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Recording Apparently Mount St. Helens Eruption Heard on Oregon Coast

Published 05/18/23 at 8:22 PM
By Oregon Coast Beach Connection staff

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(Newport, Oregon) – On May 18, 1980, a part of southern Washington exploded. At 8:32 a.m., after weeks of jittery-inducing activity that was studied by scientists and publicized like crazy by local media, Mount St. Helens erupted with a major blast. The force killed 57 people, leveled tens of miles of forest and all manner of lands around it, and it sent ash hundreds of miles away. (Photo USGS)

It was also heard hundreds of miles away, reportedly, and there are definitely some recordings of it, sometimes from actual footage of the explosion itself. From out of the immediate vicinity, the noise is often described as a series of thuds. Some of this was the result of sound bouncing off the atmosphere and some of it was sound waves bouncing and careening off mountains in the Pacific Northwest.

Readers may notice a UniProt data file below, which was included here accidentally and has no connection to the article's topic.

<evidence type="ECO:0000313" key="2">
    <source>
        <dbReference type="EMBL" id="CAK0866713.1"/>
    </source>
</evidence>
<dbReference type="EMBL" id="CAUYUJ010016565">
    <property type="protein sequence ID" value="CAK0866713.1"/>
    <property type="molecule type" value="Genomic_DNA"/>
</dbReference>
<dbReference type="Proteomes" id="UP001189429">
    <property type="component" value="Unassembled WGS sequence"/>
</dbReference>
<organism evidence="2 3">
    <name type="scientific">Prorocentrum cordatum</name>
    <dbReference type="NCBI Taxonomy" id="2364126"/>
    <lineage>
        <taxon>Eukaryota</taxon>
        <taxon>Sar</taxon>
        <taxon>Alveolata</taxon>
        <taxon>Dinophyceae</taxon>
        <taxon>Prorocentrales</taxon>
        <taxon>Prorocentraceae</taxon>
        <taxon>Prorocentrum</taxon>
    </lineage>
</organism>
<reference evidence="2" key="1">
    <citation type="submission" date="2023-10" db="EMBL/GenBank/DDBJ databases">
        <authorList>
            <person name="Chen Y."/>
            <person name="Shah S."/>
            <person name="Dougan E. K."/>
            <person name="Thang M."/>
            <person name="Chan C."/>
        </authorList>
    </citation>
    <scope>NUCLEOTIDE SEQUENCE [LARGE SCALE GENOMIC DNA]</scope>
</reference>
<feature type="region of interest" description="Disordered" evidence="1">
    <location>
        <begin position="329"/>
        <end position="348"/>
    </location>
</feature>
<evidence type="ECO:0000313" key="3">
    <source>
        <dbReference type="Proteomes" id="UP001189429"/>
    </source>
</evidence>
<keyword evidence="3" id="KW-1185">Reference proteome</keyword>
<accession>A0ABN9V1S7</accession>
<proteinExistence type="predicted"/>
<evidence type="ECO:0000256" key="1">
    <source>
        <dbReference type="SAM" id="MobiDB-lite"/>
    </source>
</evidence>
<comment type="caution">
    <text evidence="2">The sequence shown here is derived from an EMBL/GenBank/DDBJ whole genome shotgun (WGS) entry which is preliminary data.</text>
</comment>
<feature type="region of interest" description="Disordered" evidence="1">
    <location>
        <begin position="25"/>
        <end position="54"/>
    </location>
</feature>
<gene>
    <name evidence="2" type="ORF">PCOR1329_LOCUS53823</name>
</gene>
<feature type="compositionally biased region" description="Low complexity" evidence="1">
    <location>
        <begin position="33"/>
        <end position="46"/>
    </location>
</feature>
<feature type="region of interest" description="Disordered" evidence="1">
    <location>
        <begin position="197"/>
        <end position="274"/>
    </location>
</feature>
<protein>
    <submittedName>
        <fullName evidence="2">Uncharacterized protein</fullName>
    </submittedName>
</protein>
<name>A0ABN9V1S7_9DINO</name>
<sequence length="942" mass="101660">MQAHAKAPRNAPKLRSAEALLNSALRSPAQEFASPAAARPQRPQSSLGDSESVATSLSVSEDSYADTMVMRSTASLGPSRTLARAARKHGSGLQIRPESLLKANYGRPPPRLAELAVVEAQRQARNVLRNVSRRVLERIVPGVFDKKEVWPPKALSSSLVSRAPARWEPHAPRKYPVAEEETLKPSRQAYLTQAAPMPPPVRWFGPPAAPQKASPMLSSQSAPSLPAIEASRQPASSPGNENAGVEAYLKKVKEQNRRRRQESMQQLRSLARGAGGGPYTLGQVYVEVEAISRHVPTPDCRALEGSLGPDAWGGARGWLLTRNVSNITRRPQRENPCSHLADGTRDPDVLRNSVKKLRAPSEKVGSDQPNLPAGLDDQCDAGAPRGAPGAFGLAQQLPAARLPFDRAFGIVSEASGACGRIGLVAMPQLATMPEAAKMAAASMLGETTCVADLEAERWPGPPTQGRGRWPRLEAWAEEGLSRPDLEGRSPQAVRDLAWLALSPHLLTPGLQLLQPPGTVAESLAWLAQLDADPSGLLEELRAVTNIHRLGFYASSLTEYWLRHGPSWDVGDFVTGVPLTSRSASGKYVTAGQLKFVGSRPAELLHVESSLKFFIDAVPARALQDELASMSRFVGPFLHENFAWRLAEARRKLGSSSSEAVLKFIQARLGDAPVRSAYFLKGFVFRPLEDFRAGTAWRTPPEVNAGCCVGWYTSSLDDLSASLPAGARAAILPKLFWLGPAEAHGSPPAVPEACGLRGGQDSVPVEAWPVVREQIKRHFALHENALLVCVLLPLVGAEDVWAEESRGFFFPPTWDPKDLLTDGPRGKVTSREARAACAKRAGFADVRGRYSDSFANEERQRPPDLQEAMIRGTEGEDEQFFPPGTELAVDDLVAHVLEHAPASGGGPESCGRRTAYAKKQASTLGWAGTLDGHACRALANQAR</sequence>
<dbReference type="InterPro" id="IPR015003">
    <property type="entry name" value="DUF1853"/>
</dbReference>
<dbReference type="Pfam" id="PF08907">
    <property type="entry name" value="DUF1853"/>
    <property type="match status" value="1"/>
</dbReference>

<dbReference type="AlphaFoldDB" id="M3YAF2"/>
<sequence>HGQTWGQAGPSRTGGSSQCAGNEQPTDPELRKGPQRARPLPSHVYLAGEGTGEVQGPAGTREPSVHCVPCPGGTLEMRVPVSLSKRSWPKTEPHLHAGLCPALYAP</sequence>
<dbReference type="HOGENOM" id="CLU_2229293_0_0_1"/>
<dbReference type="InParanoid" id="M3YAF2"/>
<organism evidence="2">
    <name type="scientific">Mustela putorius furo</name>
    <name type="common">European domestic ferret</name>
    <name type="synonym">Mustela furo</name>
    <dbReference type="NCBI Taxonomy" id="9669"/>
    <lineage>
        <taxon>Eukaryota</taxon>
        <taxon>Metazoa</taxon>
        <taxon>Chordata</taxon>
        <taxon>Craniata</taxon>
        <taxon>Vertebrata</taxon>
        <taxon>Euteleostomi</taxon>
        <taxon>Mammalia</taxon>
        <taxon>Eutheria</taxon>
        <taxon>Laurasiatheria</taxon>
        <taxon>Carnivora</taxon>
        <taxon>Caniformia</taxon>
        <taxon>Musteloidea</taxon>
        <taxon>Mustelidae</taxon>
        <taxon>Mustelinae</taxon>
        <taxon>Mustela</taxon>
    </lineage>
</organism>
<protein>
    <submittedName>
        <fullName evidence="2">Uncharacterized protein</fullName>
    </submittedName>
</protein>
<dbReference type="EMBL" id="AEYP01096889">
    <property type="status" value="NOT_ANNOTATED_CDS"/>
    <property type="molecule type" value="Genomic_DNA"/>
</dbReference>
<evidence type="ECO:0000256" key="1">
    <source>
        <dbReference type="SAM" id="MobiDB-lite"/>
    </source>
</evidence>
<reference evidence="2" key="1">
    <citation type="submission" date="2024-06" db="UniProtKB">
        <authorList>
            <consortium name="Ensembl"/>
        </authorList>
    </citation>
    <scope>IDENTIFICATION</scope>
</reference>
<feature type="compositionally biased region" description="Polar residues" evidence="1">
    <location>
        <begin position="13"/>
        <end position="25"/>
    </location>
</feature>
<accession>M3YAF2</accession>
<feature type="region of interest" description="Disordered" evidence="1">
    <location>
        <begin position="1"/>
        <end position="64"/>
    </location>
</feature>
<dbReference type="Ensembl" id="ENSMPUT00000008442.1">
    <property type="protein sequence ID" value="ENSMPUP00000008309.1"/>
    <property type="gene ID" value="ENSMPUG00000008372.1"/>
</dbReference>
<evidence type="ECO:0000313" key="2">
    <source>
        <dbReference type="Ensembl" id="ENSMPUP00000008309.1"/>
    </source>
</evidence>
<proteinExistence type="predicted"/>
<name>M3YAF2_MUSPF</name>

Closer in, it was the crunchy kind of boom you'd expect. It's even a bit chilling. Numerous recordings are found on YouTube, all displaying that “thud” noise that everyone outside the blast area had described.

But was the blast heard on the Oregon coast?


That is entirely possible. According to numerous news and geological sources, including The Oregonian, it was heard a good 150 miles away. One blogger named DaveInCamas has posted just such a recording, apparently done in Newport on that day. There is indeed that muffled thud noise, happening several times.


Was this one from the Oregon coast ever studied or confirmed? It does not appear so. Thus, Oregon Coast Beach Connection cannot verify the recordings' authenticity. It is, however, an interesting historical tidbit to think this would've been the beach region.

Today is 43 years since the eruption.

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Andre' GW Hagestedt is editor, owner and primary photographer / videographer of Oregon Coast Beach Connection, an online publication that sees over 1 million pageviews per month. He is also author of several books about the coast.

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